Bergen County Ex-Husband Fighting Alimony Denied Release
Update 10/28/13: Ari Schochet won a stay of his incarceration from the New Jersey Supreme Court. The stay allowed Mr. Schochet to file an appeal. That appeal, now before Judge Jonathan Harris, poses the question: Do all parents who are behind bars for arrears on support payments have the right to an ability-to-pay hearing before being locked up?
In Bergen County, Ari Schochet, a former Wall Street portfolio manager, has been ordered by New Jersey Family Court Judge Ronny Jo Siegel to spend nights and weekends locked inside a county jail unless he hands over a lump sum of $25,000 toward more than $233,000 in unpaid alimony.
At the hearing deciding on the work-release arrangement, it was disclosed that Schochet missed court-ordered spousal support payments at least eight times in the two years since the end of his 17-year marriage. Schochet claimed that missed payments were due to job loss on his part and difficulties finding a similar paying position. He also stated that he’s run through his savings trying to pay his alimony and child support for his four children. His current support obligation totals almost $100,000 a year, with the bulk of it going towards alimony.
“Mr. Schochet is attempting to put things back together,” Benjamin Kelsen, a lawyer representing Schochet pro bono, said during the hearing. “This is not a case of someone who doesn’t want to pay but rather somebody who doesn’t have the ability to pay.”
Schochet’s ex-wife, Sharona Grossberg, also showed up court to testify that she now works three jobs in order to keep the household running.
“I feed my daughters, I clothe them, I pay for their health insurance, I keep gas in the car,” Grossberg reported. “My paycheck doesn’t cover the expenses that are necessary. I cannot do this alone.”
In rejecting Schochet’s request to be released from work-release program pending a 30-day review, Justice Siegel noted that, “I’m looking at a defendant who now owes no less than $233,000. That’s an extraordinarily high amount of money.”
Judge Siegel also noted that Schochet could have filed an alimony modification request for a separate hearing to analyze his ability to pay, and possibly establish lower payments. Schochet’s explained that he had tried, but found the modification process too confusing to figure out on his own and he lacked access to an attorney at that time.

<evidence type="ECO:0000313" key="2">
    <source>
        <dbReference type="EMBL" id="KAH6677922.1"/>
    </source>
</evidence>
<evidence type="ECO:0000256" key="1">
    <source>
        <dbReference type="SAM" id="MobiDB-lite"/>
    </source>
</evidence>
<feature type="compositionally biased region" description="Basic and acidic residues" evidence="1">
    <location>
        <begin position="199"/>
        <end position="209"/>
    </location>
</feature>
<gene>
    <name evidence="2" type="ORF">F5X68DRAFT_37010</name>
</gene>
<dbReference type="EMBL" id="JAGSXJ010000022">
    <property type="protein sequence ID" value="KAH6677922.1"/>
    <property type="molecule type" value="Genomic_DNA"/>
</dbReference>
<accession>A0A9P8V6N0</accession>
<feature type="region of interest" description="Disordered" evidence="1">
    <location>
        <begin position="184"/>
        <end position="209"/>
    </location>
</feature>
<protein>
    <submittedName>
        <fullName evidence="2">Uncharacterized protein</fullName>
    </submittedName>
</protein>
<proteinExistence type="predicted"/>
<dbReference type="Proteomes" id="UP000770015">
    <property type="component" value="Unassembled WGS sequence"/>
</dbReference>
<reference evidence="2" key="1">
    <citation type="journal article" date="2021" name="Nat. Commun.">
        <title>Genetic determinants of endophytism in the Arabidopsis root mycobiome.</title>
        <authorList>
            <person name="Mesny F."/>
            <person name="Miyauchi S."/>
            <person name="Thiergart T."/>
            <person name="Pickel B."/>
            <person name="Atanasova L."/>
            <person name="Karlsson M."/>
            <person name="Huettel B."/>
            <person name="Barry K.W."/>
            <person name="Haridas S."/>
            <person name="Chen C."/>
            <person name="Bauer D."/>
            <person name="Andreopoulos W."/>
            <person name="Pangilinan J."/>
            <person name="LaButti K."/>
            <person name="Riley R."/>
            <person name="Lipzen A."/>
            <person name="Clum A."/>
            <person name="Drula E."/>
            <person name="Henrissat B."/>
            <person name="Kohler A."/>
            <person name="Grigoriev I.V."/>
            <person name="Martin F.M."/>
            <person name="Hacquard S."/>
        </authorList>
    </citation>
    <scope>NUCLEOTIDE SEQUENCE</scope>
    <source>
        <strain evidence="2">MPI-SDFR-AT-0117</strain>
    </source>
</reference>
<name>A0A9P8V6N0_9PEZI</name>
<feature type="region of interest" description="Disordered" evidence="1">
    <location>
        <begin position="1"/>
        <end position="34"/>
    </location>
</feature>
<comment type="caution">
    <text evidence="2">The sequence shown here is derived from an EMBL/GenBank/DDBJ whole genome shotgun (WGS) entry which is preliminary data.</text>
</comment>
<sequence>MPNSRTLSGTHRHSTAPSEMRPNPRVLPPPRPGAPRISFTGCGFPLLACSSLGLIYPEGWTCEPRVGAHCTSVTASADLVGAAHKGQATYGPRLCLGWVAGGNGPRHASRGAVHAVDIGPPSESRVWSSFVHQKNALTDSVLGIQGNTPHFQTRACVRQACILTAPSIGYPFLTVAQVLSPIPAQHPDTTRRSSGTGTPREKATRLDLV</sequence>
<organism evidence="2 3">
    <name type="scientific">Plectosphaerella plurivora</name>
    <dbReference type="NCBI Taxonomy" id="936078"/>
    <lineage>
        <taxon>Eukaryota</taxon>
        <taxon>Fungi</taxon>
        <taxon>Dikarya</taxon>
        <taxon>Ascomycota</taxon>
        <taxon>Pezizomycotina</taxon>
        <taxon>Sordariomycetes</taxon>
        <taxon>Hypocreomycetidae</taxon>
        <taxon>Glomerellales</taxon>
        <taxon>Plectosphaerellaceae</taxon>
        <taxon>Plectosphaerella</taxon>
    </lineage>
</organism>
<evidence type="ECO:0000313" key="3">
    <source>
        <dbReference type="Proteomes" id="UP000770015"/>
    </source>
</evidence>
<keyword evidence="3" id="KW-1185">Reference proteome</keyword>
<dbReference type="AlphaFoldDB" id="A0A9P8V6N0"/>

For now, Schochet remains in the work-release program, leaving prison only to work a job as an entry level stock seller. Garnishments placed on his paycheck to start chipping him away at the back alimony leaves him with only $100 left over. He is also working a job at a flower shop.
Fair? Unfair? It’s a complicated situation, but some are saying that Schochet’s high profile, headline-grabbing dilemma might just make him the poster child for the alimony reform movement in New Jersey. There is already proposed legislation pending before New Jersey lawmakers would allow modification of alimony due to changed circumstances such as a payer’s unemployment or disability. The bill would base alimony on the length of the marriage and income and allow ex-spouses to stop payments when they retire. Proponents of alimony reform hope the extra attention on the issue this case is placing helps the wheels of government move a little faster. Those against the bill cite the continuing need for lifetime alimony in certain circumstances.
What do you think? Time for alimony reform? Or are we okay in New Jersey, for the most part, under the current system? And what should be done in this case? One commenter on the Bloomberg Business article about this case had a very creative solution:
“She has 3 jobs. Perhaps, the fiduciary responsibility for the fractured family should NOW lie with her. Let him stay home with the kids and let her support them. The million dollar a year ride if OVER – she ended it and the judge’s decision made the ending irretrievable and irrevocable.”
Now that’s food for thought!